just to add that you might find conductive education good. as it does help dc's learn to overcome weaknesses iynwim

sarah293 Sun 14-Sep-08 08:10:58

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TopBitch Sun 14-Sep-08 09:35:08

I just wanted to wish you good luck He sound like he's doing well.

madmouse Sun 14-Sep-08 15:12:45

thanks for posting, especially people like riven who know all too much about the bad side sad.

riven 50/50 is good odds for us, used to be much higher as ds' seizures were very hard to stop initially (5 drugs, 24hrs was ventilated due to apnoeas every few mins).

anon ds luuuurvs swimming, kicks legs so hard he lifts himself out of water, grins and shouts with excitement, so we go weekly and i sneak in lots of exercises

sarah293 Sun 14-Sep-08 15:23:50

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madmouse Sun 14-Sep-08 15:29:39

riven apnoeas were before drugs and main symptom of fits.

sarah293 Sun 14-Sep-08 15:34:28

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madmouse Sun 14-Sep-08 15:37:45

nope, not since he was three days old smile

sarah293 Sun 14-Sep-08 15:40:30

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madmouse Sun 14-Sep-08 15:52:54

scariest time of my life. had hell of a labour, then pink bouncy baby with apgar 9 10 10 and crying, 12 hours later dh says isn't his colour funny and he went blue and turned away sad. still thanking God that i had him in JR Oxford, great scbu.

next time we saw him he was in incubator trying to pull out tube with tiny hands, saddest moment of my life. he had a low level ventilation until they were sure he was no longer fitting. spent the best part of a week sedated, but set about bf as soon as awake which was seen as a Good Thing

still use apnoea monitor now, but only ever had one false alarm.

WhatFabNewNails Sun 14-Sep-08 19:10:46

I wonder if it's harder if all looks well when your baby's ds (quad cp), now coming up for 14, started with an APGAR of 2 so what followed was kind of inevitable. Your ds sounds very much like mine at that age.
DS had a 'secret hand' too. At first it was very tightly fisted but with physio, OT and some splinting it did loosen up. We also did conductive education classes locally. We also used the Portage service. He never gained much use of it though. He has about 80% use of his right hand, about 10% of his left. Also had a diagnosis of 'epileptogenic foci' after MRI, although he has never fitted. We have much to be thankful for.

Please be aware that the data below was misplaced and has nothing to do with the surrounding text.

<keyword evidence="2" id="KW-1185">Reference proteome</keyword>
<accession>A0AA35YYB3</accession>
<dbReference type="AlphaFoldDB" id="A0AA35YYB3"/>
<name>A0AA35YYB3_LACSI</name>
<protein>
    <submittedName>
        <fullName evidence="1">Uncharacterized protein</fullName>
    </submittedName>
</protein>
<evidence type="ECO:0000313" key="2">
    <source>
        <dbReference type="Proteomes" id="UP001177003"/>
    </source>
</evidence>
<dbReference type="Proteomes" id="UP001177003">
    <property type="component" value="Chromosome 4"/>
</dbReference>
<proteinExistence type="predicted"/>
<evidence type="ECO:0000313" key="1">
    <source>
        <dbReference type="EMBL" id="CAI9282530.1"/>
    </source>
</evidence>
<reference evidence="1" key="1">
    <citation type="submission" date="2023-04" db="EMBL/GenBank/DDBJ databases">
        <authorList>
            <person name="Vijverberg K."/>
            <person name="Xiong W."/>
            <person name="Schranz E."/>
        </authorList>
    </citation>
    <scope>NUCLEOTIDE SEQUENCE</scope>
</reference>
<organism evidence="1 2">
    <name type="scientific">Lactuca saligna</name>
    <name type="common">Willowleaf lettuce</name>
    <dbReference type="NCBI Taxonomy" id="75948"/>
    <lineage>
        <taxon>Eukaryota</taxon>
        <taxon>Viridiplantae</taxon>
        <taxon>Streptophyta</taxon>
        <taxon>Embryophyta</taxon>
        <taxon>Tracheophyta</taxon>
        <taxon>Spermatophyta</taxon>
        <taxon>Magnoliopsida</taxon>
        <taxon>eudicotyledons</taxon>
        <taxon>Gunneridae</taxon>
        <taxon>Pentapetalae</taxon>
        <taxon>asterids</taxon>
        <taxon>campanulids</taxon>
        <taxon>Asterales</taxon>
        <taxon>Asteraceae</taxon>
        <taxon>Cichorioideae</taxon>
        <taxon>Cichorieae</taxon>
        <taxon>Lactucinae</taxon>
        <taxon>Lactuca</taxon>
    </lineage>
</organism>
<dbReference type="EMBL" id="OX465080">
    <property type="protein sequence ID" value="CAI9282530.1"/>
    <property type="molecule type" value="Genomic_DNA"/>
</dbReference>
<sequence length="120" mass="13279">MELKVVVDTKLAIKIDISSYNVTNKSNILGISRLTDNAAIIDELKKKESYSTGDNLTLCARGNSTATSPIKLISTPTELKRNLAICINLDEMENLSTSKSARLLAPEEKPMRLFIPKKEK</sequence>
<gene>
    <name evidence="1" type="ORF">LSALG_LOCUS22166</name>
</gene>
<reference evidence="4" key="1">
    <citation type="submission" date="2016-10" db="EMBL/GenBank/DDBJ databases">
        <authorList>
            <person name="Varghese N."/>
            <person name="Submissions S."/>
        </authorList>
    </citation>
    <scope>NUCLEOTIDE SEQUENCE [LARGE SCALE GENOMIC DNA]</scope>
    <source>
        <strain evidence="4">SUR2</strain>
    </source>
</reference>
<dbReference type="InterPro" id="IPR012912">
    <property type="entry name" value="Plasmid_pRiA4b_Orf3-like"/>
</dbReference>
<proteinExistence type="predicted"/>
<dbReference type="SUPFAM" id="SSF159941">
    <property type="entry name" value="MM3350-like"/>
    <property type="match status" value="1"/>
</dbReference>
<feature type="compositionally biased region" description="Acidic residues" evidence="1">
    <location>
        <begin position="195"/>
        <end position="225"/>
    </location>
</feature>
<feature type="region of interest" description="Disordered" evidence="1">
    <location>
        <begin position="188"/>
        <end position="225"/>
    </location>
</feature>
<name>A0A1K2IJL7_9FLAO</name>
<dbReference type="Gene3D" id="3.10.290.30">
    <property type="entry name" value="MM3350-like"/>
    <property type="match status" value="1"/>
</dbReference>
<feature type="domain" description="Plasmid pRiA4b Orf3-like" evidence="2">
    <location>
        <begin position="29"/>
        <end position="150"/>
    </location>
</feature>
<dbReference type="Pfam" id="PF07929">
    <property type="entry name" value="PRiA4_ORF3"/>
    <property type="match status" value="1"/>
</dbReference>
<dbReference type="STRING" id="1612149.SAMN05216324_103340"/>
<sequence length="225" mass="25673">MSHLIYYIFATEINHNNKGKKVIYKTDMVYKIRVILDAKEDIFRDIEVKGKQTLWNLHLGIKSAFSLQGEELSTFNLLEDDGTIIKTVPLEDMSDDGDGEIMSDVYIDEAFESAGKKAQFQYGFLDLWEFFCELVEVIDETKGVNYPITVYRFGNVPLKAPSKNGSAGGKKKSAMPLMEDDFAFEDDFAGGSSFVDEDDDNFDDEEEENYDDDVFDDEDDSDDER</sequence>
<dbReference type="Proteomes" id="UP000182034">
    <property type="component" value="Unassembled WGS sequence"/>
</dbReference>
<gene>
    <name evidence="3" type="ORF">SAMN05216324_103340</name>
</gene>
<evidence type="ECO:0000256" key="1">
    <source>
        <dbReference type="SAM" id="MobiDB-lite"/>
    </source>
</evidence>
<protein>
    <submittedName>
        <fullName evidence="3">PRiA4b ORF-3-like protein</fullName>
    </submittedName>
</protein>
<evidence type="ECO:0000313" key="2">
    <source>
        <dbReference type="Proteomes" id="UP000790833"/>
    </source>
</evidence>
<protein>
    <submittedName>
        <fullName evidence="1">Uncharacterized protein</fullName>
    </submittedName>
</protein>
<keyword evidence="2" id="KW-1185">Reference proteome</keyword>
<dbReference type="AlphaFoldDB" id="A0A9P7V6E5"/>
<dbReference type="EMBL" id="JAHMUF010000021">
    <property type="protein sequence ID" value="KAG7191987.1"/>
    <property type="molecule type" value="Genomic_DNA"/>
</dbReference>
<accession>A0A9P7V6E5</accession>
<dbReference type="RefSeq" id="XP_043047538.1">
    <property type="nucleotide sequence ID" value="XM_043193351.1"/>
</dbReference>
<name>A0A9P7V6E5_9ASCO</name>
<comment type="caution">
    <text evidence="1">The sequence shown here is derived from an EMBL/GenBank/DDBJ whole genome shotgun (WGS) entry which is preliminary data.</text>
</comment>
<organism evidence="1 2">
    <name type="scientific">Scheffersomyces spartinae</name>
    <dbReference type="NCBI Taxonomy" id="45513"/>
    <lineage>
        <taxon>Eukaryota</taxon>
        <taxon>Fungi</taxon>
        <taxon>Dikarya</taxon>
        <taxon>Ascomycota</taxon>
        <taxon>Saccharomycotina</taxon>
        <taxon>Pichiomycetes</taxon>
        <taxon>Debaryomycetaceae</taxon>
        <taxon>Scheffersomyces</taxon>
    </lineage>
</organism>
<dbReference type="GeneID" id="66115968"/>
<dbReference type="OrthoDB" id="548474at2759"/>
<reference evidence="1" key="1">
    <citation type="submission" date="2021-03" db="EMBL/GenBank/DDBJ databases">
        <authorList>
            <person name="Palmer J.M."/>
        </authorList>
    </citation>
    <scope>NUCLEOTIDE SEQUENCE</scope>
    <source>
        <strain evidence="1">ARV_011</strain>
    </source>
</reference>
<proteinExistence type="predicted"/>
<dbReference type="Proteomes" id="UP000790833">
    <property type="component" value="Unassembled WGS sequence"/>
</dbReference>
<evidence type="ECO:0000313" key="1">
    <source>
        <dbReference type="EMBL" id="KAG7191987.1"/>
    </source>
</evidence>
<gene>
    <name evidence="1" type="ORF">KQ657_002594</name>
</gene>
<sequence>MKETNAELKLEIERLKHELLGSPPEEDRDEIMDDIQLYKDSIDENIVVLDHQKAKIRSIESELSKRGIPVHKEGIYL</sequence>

Now rising 14 he walks well although u won't see him on the catwalk, handwrites, playstations, wiis, mobile phones (£18 of credit since last Thurs!). Swims and cycles but with a bias to the right, ie dodgy steering.
He (and us) are more or less decided that he is going to have a tendon transfer on the left hand in the near future to improve function and to give a bit of back-up should his right arm deteriorate (that elbow is fairly stiff and partially dislocated).
He is also a really grungy rude teenager so that's something for you to look forward to.

WhatFabNewNails Sun 14-Sep-08 19:12:01

Also, my practical hint, brussels sprouts on the good side, chocolate buttons on the bad. That'll get it moving!

madmouse Sun 14-Sep-08 20:45:38

newnails that is such an encouraging post thank you! (smile)

misdee Sun 14-Sep-08 20:47:50

wil lsee if i can hunt down sparklygothkat and send her this way.

magsi Sun 14-Sep-08 22:49:42

Hello madmouse

My ds is 6 now. He has a severe right-sided Hemiplegia. This affects his right arm and hand (which he cannot use at all), and he wears splints on both legs. He suffered infantile spasams up until he was about 2. Nothing since grin. I can say that for your son to be doing so well at 7.5 months is brilliant. Of course I am no doctor, but can just share my story. Ds took his first independent steps when he was 4 (best day of my life smile). He has trouble speaking though, although this is rapidly coming now since being at mainstream school, full time. He legs it around the playground now (with a limp, but you should see him go!).

Your son sounds like he has great spirit which will stand him in good stead. There may be some frustrating times ahead, but these will only make him stronger.

Take care

sarah293 Mon 15-Sep-08 08:19:20

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Romy7 Mon 15-Sep-08 10:06:02

hi madmouse
apgars will give you an idea of longer term outcome but aren't conclusive in any respect - dd2 was born at term with apgars of 1 at 1 (midwife gave her a 1 because she did actually still have a heartbeat at that point - 28bpm),1 at 5, and 2 at 10, neonatal fitting, scbu and dx with quad spastic cp. ng fed etc.
all milestones delayed (used neither hand until very late - kept them fisted, thumb in palm under her chin etc etc) and we were told she would not be verbal etc etc, but she has now just started ms school, walking and talking (and attempting to run...). she does it all in her own way (like newnails said - she is unlikely to grace a catwalk lol), but is a determined little madam and ploughs on regardless. obv it's taken a lot of work by everyone (including her!), and all manner of equipment (the joys of which will no doubt be visiting a living room near you shortly) but she is a star. (she is a part time wheelchair user for stability and speed)
your little man sounds like he is doing fabulously - and you are doing all the right things. we found that between 2 1/2 and 3 we saw the biggest developmental leaps - until that point we had no idea what level of disability she was likely to have long term - so planning for the future is something you have to stay flexible over!
btw - at 4 they changed dd2's dx to athetoid cp, as all traces of spasticity except for slight intention tightening, have long gone - she is now more low tone with fluctuations, and a good dose of ataxia. if you had told me that the hands i couldn't prise open at 6 months would be low toned and hypermobile at 4 years, i would have laughed you out of the room... so expect the unexpected and don't be too disheartened when the docs say 'i don't know, we'll have to wait and see', because genuinely it is the only thing you can do...
sending you all best wishes xx